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The Dunedin students who sold their way to Shanghai

  • Design
  • November 30, 2017
  • Findlay Buchanan
The Dunedin students who sold their way to Shanghai

Eighteen years of iD Dunedin Fashion weeks, as well as a globally recognised bachelor’s degree in fashion - it appears there is more to Dunedin’s fashion scene than David Bain’s sweater collection. Students Lillian Cotter and Paige Jansen have made their mark there with a pop-up store that funded a research trip to Shanghai.

Cotter and Jansen this year and last held pop-up shops in a George St space which formerly housed the Hydro Surf store. They were joined by fellow creative Grace Mirams in offering a mixture of arts, crafts and clothes at the Co-Act shop.

 “Lillian and I both made around 50 pieces each in the polytechnic sweat-shop, creating garments with various styles,” says Jansen. “We brought together contrasting design aesthetics in a complementary way, meaning we had a good variety which appealed to a wide range of people, which I think helped with the success of the shop.”

The 2017 pop-up in March was “banging with foot traffic”, according to Jansen. Thanks to their loyal Dunedin patrons, three quarters of the stock was sold out in the first day. Cotter and Jansen’s final earnings equated to over $8000, which they put towards a planned research trip to Shanghai in October.

Both Cotter and Jansen were accepted into the scholarship set up by the Otago polytech’s sister programme with Shanghai, which allowed them to shoot with Shanghai models; gain insight into its culture; and collaborate with fellow students.

Cotter outlined her experience in Shanghai: “I think the biggest eye-opener for me was being able to see aspects of production first hand, which changed my original perception of ‘Made in China’. I saw some of their tailors and fabric markets work their magic and it gave me a new respect for their culture.”

 “It is very minimalist and straight-cut rather than focusing on being trendy,” Cotter says of the Shanghai fashion scene. “At the shows, we saw student-based work, which portrayed the culture. Stylistically, the clothes attained fictional undertones and cartoon influenced design, a refreshing contrast to New Zealand’s style of design. The detail and finishings that was put into their work showed there was a bit more patience there.”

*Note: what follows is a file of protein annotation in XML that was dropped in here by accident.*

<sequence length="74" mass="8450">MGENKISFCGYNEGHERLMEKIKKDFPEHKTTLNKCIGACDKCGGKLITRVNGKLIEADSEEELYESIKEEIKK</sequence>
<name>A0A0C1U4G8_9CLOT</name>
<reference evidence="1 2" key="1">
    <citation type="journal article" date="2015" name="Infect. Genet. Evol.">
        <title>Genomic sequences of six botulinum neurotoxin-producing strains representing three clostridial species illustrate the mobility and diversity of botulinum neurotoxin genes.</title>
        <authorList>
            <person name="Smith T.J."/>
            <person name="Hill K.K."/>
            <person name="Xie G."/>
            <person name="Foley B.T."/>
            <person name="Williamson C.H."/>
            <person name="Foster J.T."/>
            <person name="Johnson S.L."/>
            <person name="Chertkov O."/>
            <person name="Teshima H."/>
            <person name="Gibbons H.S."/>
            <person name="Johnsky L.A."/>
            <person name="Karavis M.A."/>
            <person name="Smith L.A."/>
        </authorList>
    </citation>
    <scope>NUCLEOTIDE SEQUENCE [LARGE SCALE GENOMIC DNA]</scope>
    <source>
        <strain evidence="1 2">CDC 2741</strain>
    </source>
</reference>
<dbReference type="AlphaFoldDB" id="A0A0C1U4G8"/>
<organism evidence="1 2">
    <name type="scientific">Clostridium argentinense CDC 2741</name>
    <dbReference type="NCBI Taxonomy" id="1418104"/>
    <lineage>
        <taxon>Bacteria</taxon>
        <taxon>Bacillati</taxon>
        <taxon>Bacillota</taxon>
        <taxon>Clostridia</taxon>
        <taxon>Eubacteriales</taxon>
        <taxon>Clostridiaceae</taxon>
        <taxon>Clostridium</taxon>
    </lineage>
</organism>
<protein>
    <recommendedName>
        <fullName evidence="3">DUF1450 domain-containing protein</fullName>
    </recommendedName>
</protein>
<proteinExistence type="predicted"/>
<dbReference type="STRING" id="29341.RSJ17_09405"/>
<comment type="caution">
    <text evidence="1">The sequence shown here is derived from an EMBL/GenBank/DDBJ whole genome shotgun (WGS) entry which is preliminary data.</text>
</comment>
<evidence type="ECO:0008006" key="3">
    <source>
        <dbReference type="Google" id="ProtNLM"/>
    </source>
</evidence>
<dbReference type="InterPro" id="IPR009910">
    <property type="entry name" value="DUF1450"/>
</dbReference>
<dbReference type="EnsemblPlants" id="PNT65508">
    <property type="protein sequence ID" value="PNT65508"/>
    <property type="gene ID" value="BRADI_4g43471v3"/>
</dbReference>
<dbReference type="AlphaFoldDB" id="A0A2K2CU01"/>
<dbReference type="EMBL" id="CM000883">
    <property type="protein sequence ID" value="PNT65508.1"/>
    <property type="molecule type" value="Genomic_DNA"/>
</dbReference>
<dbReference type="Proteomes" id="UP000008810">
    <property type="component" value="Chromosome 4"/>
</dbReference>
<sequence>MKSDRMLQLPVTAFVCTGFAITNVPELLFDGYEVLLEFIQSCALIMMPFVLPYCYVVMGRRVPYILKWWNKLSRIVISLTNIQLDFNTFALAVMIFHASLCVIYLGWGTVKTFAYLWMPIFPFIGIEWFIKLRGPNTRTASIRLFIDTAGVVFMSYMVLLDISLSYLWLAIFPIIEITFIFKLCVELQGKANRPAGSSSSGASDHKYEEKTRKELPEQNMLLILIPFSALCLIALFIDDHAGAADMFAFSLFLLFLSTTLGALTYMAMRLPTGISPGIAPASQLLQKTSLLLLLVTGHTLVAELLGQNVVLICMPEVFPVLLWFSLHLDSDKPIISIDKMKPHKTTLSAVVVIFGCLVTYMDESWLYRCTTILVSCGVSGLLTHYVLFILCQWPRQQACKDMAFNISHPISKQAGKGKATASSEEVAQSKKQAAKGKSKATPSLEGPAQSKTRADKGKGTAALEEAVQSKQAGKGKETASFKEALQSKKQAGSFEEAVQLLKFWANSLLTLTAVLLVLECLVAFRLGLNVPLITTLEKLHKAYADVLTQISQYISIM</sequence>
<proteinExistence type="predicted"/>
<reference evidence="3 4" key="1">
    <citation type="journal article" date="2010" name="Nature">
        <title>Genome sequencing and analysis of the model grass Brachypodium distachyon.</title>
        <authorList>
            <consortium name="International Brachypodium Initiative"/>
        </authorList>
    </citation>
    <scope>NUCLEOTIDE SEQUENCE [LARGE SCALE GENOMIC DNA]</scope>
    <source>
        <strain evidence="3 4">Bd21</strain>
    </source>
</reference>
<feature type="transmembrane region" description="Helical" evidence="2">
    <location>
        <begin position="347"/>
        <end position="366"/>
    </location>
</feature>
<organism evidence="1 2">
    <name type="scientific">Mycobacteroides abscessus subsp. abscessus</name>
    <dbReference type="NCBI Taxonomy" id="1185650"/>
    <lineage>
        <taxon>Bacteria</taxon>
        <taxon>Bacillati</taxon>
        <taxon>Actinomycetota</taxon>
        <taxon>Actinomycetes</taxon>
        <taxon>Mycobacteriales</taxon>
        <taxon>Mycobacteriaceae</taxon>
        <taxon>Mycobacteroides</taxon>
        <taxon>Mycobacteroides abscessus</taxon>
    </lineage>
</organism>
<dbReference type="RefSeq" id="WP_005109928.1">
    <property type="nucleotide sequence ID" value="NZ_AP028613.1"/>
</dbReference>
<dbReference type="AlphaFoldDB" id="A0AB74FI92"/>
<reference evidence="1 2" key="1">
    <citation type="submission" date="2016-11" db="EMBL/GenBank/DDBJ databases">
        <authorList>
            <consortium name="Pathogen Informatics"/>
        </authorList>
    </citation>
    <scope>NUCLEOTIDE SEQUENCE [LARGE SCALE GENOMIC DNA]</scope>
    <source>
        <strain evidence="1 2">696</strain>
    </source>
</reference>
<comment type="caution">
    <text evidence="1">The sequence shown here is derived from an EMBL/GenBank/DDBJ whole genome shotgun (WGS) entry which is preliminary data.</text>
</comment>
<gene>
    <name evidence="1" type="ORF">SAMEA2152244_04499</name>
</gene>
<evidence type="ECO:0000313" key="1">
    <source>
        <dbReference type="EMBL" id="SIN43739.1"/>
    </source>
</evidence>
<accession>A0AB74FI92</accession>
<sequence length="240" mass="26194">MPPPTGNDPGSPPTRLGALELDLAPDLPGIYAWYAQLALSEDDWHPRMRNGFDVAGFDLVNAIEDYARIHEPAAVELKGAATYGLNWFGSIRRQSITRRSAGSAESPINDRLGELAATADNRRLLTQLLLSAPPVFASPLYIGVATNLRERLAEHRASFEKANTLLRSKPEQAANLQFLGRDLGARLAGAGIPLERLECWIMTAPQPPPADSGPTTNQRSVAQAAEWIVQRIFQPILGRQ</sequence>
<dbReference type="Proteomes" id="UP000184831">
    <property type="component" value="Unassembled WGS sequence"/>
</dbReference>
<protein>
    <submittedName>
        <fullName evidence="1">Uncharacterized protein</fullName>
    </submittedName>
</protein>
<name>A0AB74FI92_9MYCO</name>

After delving into Chinese culture, the pair are back in Dunedin. They have just put together their final haul of garments.

Jansen describes the pair’s final collection: “Based on The Modern Lovers album and a persona I generated while listen to it, and an op-shop jacket which embodied that persona. The clothing line couples music with fashion. A heavily 1970s inspired silhouette, feminine and floaty mix with structured and tailored silhouettes. The collection was an ode to that time, inspiring confidence in the wearer and advocating for personal expression.”

Jansen and Cotter’s clothing has just appeared in a Kiwi polytech show for the first time.

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Thankyou wants customers to fly its logo from a crane

  • News
  • June 18, 2018
  • Sarah Dunn
Thankyou wants customers to fly its logo from a crane

Australian social enterprise company Thankyou is newly launched in New Zealand with a strong narrative of charitable giving and a range of affordably-priced personal care products. But first, it wants customers to literally go above and beyond to promote it.

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Get a glimpse of The Retail Hotlist 2018

  • News
  • June 15, 2018
  • The Register team
Get a glimpse of The Retail Hotlist 2018

New Zealand’s hottest retailers put on their party frocks and dancing shoes for The Register and NZ Retail’s first event, The Retail Hotlist, in June. We’ve now released the official video.

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